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"Representation Theory of SL(2,C)" It is an appendix in an 8 page paper by Perez Rovelli "Spin Foam Model for Lorentzian General Relativity" They lifted it from W. Ruhl (1970) "The Lorentz Group and Harmonic Analysis" and some other classical sources like that. Baez also reviews SL(2,C) rep theory on page 4 of what I think is a great paper he wrote with Barrett, grqc/0101107. That paper Baez and Barrett "Integrability for Relativistic Spin Networks" is 22 pages but there is already a good bit of grist for the mill in just the first 4 or 5 pages. If you have other directions in mind, drop a few hints and I will try to come up with source material. Oh! we had better not forget to go over the irreps of SU(2) Do you happen to have an online source? That is easier. What was I thinking of! irreps of SU(2) naturally come well before one tries SL(2,C). think of something nice and simple, my brain is fried from spin foams and 10j symbols 



#104
Jul903, 03:46 PM

P: 333

I'm still around. Can someone explain tangent bundles, please. Marsden defines them as the disjoint union of tangent vectors to a manifold M at the points m in M. Am I right in thinking that this gives us a set containing every tangent vector to the manifold, or did I miss something?




#105
Jul903, 05:08 PM

P: 657

the tangent bundle is itself given the structure of a manifold. 



#106
Jul903, 05:15 PM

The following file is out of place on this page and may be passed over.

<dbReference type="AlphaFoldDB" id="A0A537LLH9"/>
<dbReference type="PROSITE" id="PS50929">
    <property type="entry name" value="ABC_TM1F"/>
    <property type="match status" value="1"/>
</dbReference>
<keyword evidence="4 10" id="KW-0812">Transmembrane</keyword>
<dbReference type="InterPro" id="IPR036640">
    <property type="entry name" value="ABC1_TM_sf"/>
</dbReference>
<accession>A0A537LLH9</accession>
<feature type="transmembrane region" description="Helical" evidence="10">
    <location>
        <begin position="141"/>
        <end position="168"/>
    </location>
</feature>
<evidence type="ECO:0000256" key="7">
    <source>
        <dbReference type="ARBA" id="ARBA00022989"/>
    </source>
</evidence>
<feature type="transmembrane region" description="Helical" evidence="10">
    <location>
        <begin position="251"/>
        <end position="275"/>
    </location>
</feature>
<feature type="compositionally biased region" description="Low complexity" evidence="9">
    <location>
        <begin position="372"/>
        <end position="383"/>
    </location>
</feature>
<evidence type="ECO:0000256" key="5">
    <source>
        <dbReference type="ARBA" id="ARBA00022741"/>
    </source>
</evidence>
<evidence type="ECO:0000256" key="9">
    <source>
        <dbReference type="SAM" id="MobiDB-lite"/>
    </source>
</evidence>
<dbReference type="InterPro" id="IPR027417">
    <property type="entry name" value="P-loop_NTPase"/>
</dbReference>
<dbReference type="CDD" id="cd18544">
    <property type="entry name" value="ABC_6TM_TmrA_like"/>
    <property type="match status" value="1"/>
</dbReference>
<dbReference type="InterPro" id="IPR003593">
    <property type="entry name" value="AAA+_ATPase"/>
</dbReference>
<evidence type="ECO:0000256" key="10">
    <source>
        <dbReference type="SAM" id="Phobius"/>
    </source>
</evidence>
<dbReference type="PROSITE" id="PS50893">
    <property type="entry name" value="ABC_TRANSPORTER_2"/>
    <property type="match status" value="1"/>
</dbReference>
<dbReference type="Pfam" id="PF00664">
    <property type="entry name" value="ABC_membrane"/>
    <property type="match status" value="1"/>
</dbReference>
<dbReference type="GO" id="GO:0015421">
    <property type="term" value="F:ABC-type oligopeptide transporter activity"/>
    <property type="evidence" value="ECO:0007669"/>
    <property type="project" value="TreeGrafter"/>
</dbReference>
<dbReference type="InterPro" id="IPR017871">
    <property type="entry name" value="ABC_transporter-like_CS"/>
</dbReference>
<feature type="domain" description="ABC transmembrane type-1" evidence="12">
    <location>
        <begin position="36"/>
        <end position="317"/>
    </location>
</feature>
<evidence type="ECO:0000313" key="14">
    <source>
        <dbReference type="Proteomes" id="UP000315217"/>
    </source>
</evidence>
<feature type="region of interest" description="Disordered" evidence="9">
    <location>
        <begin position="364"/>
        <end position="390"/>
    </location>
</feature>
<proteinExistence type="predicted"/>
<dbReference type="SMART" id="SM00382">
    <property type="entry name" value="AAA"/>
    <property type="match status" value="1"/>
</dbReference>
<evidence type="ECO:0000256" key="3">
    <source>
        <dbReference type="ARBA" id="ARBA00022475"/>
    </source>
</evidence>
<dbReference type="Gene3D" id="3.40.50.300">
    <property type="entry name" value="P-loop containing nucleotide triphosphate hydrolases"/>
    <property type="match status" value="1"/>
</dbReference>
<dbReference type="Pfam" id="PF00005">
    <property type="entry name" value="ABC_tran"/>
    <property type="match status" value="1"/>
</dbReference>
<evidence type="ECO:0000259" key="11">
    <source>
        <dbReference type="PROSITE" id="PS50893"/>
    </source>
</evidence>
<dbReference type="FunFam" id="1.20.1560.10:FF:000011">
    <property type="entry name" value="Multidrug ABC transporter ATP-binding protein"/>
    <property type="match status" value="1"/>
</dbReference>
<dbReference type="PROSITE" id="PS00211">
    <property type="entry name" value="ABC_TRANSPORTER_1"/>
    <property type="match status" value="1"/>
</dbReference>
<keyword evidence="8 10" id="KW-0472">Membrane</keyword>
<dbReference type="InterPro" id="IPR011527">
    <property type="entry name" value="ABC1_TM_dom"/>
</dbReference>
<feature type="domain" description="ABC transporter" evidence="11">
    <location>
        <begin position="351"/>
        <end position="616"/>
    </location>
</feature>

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But look, it is a necessary and basic construction! The tangent vectors on a manifold are the most important vectorspacetype things in sight! And yet each tangentspace at each separate point is different. So at the outset all one has is a flaky disjoint collection of vectorspaces. One HAS to glue it all together into a coherent structure and give it a topology and, if possible, what is even better namely a differential structure. Imagine a surface with a postagestampsized tangent plane at every point but all totally unrelated to each other. How flaky and awful! But now imagine that with a little thought you can merge all those tangentplanes into a coherent thinga dualnatured thing because it is both a linearspace (in each "fiber") and a manifold. Now I am imagining each tangentspace as a onedimensional token (in reality ndimensional) and sort of like a hair growing out of the point x in the manifold. All the hairs together making a sort of mat. And these things generalizenot just tangentspace bundles but higher tensor bundles and Lie algebra bundles. Socalled fiber bundles (general idea). It is a great machine. A vectorfield is a "section" of the tangent bundle. The graph of a function is a geometrical object and the "graph" of a vectorfield lives in the tangent bundle. A choice of one vector "over" each point x in the manifold. Great way to visualize things. The problem is how to be rigorous about it!!!! Hurkyl is good at this. You get this great picture but how do you objectify gluing and interrelating all the tangent spaces into a coherent bundle and giving them usable structure. It turns out to be ridiculously easy. To make a differentiable manifold out of anything you merely need to specify local coordinate charts. The vectorspace has obvious coordinates and around every point in the manifold you have a coordinatized patch so if it is, like, 3D, you have 3 coordinates for the manifold and 3 for the vectorspace. So you have 6 coordinates of a local chart in the bundle. Charts have to fit together at the overlaps and the teacher wastes some time and chalk showing that the 6D charts for the bundle are smoothly transformable one to the other on overlapping territorywhy? because, surprise, the original 3D manifold charts were smoothly compatible on overlaps. You will see a bit of magic. An innocent looking LOCAL condition taking almost no time to mention will unexpectedly suffice to make it all coherent. All that is needed is that, at every point, right around that point, the tangent bundle looks like a cartesian product of a patch of manifold and a fixed vectorspace. what should I do, edit this? delete it? it is attitudinal prep before someone else writes out the definition (if they ever do) of a fiber bundletangent bundle just a special case of fiber bundle once that is done, can erase thisI dont want to bother editing it since just provisional. Glad yr still around LW